During my twenty years of being a believer, I have had well-meaning believers on multiple occasions try to convert me. The two most memorable experiences occurred in college. The first took place in a playground after dark where a friend and I were waiting for a movie to start in a nearby theater. A young man with a sour face approached my friend and I as we sat in the swings. He asked the perfunctory evangelistic questions but seemed dissatisfied with our responses. Finally I blurted,”I go to a Christian college! I want to be a missionary!” I hoped this would get him off my back. Even as I said it I knew how he would respond: “Going to a Christian college doesn’t make you a Christian.” I don’t know how we finally got him to leave, but eventually he did, and he took his miserable expression with him.
The second experience happened as I was staying on the CalPoly Tech campus in California completing training in order to go overseas to China in order to teach English and share Christ. During our breaks, I enjoyed getting to walk around the campus and relax, breathing in the fragrant eucalyptus trees and reveling in the dry climate. One day as I was sitting on a bench reading, a young woman came up and sat next to me. She was clearly nervous. I cannot remember specifically how she attempted to convert me since she was more subtle than the previous fellow, but the result was the same. She too was not convinced I was a Christian. When she walked away, I was relieved to have the whole awkward conversation over, but there was more to come. I stayed on the campus for about two weeks, and it became clear that this girl was stalking me because every day, though I went to different places, I seemed to run into her. She continued to try and press me to accept various things she said. She also seemed to have notes, and it dawned on me that someone was coaching her in her premeditated assault on me. I felt sorry for her, but it also made me angry. It gave me an insecurity about myself and my faith, causing me to wonder if there was something about me that proclaimed, “I am not who I say I am.” I felt unclean, as though I was not measuring up to some standard–one which I was not even informed about. What did I have to do to get these people to finally understand that I was a believer?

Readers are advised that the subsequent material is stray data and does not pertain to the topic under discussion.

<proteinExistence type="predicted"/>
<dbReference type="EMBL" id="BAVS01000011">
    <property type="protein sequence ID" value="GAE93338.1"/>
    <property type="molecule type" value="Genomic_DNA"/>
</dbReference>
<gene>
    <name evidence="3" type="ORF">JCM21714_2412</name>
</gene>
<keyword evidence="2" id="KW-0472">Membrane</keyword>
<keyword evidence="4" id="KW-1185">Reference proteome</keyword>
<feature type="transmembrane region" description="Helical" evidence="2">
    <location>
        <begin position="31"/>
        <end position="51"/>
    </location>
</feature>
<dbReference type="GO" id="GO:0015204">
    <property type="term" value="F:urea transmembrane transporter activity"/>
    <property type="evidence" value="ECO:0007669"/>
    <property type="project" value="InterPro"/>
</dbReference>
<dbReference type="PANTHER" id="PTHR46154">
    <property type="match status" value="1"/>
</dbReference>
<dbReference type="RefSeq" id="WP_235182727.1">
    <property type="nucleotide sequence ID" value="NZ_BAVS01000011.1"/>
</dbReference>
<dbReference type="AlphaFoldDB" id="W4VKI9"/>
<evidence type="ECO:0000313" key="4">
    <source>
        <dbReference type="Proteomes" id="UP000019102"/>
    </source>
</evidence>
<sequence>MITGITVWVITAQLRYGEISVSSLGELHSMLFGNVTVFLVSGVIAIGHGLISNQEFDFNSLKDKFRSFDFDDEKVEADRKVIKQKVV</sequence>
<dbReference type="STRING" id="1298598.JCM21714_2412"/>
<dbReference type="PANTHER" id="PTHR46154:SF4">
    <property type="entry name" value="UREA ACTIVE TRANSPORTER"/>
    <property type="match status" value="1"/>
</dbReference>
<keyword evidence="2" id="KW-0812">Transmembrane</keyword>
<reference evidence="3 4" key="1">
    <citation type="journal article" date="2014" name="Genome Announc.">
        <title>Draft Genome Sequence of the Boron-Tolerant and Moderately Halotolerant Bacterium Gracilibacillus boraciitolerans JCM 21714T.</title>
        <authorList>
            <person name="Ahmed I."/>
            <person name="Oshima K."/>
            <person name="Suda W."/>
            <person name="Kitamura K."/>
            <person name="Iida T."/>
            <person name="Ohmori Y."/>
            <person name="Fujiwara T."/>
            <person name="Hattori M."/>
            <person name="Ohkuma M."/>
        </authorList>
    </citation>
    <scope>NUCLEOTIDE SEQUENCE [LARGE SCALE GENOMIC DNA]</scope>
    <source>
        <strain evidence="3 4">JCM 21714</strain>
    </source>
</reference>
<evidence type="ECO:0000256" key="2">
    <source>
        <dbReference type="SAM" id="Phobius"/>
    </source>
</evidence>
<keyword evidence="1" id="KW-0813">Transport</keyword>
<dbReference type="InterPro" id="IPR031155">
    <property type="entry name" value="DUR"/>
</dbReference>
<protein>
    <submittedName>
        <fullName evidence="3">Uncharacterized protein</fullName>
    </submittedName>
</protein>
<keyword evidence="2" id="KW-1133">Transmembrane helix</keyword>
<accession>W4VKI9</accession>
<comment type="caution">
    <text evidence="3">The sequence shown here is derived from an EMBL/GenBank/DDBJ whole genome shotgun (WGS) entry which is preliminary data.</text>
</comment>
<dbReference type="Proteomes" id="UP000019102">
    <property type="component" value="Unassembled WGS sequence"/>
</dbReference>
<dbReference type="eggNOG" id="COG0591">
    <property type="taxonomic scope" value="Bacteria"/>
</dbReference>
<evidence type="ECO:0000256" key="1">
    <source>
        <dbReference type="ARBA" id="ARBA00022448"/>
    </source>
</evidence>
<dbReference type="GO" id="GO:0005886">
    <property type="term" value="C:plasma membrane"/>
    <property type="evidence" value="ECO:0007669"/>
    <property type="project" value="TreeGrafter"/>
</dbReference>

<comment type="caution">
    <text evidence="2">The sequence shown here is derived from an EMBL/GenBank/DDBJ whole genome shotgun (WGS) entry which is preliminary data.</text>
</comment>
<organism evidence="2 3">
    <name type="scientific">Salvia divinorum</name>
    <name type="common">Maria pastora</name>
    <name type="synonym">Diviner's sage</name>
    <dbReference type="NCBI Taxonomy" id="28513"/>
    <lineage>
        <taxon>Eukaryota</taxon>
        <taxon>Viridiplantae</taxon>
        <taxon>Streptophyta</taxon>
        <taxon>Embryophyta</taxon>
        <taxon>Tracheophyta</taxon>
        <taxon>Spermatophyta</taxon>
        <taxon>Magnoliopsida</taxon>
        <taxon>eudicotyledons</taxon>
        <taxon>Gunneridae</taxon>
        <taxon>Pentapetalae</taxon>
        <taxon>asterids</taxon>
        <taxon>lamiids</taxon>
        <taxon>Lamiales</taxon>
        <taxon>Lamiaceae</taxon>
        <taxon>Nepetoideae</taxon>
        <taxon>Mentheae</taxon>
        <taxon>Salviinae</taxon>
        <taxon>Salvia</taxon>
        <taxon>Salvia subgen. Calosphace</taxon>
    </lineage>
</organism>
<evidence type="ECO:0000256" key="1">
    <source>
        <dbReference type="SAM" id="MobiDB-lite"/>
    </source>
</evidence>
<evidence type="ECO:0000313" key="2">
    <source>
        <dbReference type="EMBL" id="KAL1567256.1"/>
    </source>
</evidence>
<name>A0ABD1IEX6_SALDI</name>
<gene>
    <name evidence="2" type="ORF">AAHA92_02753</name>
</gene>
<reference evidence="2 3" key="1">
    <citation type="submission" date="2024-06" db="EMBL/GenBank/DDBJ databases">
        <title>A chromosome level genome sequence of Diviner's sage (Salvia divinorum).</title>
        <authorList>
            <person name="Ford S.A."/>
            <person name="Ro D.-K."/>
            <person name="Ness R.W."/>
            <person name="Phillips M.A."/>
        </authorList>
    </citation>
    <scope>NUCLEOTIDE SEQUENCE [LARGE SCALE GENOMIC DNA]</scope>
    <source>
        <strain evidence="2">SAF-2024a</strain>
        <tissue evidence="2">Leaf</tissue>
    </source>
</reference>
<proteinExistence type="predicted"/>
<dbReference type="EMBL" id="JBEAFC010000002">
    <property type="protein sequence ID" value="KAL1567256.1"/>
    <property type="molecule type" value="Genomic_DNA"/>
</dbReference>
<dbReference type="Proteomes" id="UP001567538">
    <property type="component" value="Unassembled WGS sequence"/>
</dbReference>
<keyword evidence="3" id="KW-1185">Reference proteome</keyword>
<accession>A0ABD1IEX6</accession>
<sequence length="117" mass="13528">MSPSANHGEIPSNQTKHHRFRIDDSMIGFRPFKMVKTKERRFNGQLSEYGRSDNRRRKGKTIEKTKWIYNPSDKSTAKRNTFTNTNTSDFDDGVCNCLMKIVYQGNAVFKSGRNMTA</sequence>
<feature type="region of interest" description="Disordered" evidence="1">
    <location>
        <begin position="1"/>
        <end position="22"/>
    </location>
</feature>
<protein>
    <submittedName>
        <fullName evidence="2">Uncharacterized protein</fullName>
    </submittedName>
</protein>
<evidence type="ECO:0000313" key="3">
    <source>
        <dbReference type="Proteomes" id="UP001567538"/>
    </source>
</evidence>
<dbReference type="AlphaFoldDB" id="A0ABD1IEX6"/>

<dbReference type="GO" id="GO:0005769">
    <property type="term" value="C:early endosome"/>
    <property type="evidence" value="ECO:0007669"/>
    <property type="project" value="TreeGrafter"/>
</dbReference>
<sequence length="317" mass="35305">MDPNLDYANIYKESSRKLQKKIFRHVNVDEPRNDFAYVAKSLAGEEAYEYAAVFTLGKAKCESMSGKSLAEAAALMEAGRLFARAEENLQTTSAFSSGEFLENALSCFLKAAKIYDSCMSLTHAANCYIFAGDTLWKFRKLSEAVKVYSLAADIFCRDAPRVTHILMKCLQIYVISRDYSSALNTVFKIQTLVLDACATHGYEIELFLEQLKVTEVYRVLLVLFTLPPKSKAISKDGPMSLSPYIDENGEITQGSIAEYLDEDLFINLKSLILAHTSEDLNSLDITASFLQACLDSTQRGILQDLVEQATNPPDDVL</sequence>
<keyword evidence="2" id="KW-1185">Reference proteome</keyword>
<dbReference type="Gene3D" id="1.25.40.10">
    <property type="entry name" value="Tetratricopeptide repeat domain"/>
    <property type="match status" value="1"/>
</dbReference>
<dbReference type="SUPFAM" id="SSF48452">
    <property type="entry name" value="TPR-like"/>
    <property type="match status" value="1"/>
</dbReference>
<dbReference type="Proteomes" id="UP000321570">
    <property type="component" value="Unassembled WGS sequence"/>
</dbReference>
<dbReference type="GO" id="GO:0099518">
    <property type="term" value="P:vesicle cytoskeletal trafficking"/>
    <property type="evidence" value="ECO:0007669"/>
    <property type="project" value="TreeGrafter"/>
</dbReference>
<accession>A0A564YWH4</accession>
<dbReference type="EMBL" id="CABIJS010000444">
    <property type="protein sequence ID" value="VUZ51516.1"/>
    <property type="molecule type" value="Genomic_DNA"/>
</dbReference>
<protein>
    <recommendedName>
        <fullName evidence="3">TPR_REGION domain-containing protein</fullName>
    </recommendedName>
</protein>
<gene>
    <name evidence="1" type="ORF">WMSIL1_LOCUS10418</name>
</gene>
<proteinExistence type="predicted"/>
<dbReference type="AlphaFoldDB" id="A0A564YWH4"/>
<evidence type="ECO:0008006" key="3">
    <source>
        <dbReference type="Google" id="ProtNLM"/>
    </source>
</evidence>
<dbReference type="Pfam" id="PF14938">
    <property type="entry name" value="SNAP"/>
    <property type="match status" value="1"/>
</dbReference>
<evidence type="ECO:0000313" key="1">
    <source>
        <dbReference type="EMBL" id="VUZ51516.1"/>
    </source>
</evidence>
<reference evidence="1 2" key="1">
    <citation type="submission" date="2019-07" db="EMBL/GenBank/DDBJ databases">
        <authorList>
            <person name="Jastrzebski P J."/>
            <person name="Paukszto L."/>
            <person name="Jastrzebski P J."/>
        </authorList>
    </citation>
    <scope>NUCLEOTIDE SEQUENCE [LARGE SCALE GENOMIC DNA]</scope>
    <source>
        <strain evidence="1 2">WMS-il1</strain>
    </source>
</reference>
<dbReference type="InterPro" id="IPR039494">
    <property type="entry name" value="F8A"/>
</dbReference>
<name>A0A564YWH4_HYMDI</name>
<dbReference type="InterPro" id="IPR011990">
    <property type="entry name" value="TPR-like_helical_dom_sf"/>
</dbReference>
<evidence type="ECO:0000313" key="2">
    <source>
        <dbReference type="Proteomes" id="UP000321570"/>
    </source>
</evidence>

Looking back, it is painfully clear what they wanted from me–conformity to their expectations and ideas of what they thought a Christian was. I say “painfully” because this to me is one of the great weaknesses of our evangelistic movements. We are in many ways more concerned with getting others to think like us than we are about people having a meaningful encounter with God. Though I speak disparagingly of these two people, I know that I do the same thing. As a minister’s wife, I have had my “ministry” relationships. What I forget, though, is how demeaning this idea can actually be to the people we are “ministering” to.